FIGURE 4.

Increased IFN-γ synthesis induced by Qa-1b-deficient DC. A, 2 × 106 CFSE-labeled CpG-ODN-treated DC derived from WT or Qa-1b-deficient mice were injected s.c. in the right footpad, and 48 h later DC draining or contralateral LN were harvested and the number of CFSE+CD11c+ cells was analyzed by flow cytometry. Numbers in quadrants are an average of two mice analyzed. B, Mice were injected s.c. in the right footpad with 2 × 106 WT CpG-ODN-treated DC and in the left footpad with 2 × 106 Qa-1b-deficient CpG-ODN-treated DC. After 48 h, popliteal LN were harvested and LN cells were stained for CD3, NK1.1, and intracellular IFN-γ and analyzed by flow cytometry. Numbers in upper quadrants denote the percentage and mean fluorescence intensity (in parentheses) of IFN-γ+ cells of total NK1.1+CD3 cells. One representative experiment is shown from a total of five mice analyzed. C, Percentage of IFN-γ+ NK cells in LN of mice injected with CpG-treated DC derived from WT DC or Qa-1b-deficient (Qa-1−/− DC) mice. D, IFN-γ-mean fluorescence intensity in LN NK cells of mice injected with CpG-treated DC derived from WT DC or Qa-1b-deficient (Qa-1−/− DC) mice. Data represent the mean ± SD of five mice analyzed in two experiments. Asterisks, p < 0.05. E, Mice were injected s.c. in the right footpad with 2 × 106 WT CpG-ODN-treated DC and in the left footpad with 2 × 106 Qa-1b-deficient CpG-ODN-treated DC. After 48 h, popliteal LN were harvested and LN cells were stained for CD3, NK1.1, NKG2A, and intracellular IFN-γ and analyzed by flow cytometry. Numbers in upper quadrants denote the percentage and mean fluorescence intensity (in parentheses) of IFN-γ+ cells of total NKG2ANK1.1+CD3 cells (upper left quadrants) or NKG2A+NK1.1+CD3 cells (upper right quadrants) in one representative experiment.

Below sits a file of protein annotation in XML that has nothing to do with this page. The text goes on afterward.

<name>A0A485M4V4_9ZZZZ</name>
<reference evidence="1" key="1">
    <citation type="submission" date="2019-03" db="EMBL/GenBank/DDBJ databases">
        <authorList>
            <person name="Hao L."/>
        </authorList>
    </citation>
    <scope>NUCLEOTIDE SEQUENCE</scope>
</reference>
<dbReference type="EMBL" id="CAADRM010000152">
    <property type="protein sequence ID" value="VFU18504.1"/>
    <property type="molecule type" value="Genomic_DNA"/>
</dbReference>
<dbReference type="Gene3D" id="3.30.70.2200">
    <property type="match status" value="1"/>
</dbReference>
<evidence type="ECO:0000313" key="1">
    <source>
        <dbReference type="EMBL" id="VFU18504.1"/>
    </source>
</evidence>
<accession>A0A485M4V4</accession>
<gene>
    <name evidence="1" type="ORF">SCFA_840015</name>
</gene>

FIGURE 4.

Increased IFN-γ synthesis induced by Qa-1b-deficient DC. A, 2 × 106 CFSE-labeled CpG-ODN-treated DC derived from WT or Qa-1b-deficient mice were injected s.c. in the right footpad, and 48 h later DC draining or contralateral LN were harvested and the number of CFSE+CD11c+ cells was analyzed by flow cytometry. Numbers in quadrants are an average of two mice analyzed. B, Mice were injected s.c. in the right footpad with 2 × 106 WT CpG-ODN-treated DC and in the left footpad with 2 × 106 Qa-1b-deficient CpG-ODN-treated DC. After 48 h, popliteal LN were harvested and LN cells were stained for CD3, NK1.1, and intracellular IFN-γ and analyzed by flow cytometry. Numbers in upper quadrants denote the percentage and mean fluorescence intensity (in parentheses) of IFN-γ+ cells of total NK1.1+CD3 cells. One representative experiment is shown from a total of five mice analyzed. C, Percentage of IFN-γ+ NK cells in LN of mice injected with CpG-treated DC derived from WT DC or Qa-1b-deficient (Qa-1−/− DC) mice. D, IFN-γ-mean fluorescence intensity in LN NK cells of mice injected with CpG-treated DC derived from WT DC or Qa-1b-deficient (Qa-1−/− DC) mice. Data represent the mean ± SD of five mice analyzed in two experiments. Asterisks, p < 0.05. E, Mice were injected s.c. in the right footpad with 2 × 106 WT CpG-ODN-treated DC and in the left footpad with 2 × 106 Qa-1b-deficient CpG-ODN-treated DC. After 48 h, popliteal LN were harvested and LN cells were stained for CD3, NK1.1, NKG2A, and intracellular IFN-γ and analyzed by flow cytometry. Numbers in upper quadrants denote the percentage and mean fluorescence intensity (in parentheses) of IFN-γ+ cells of total NKG2ANK1.1+CD3 cells (upper left quadrants) or NKG2A+NK1.1+CD3 cells (upper right quadrants) in one representative experiment.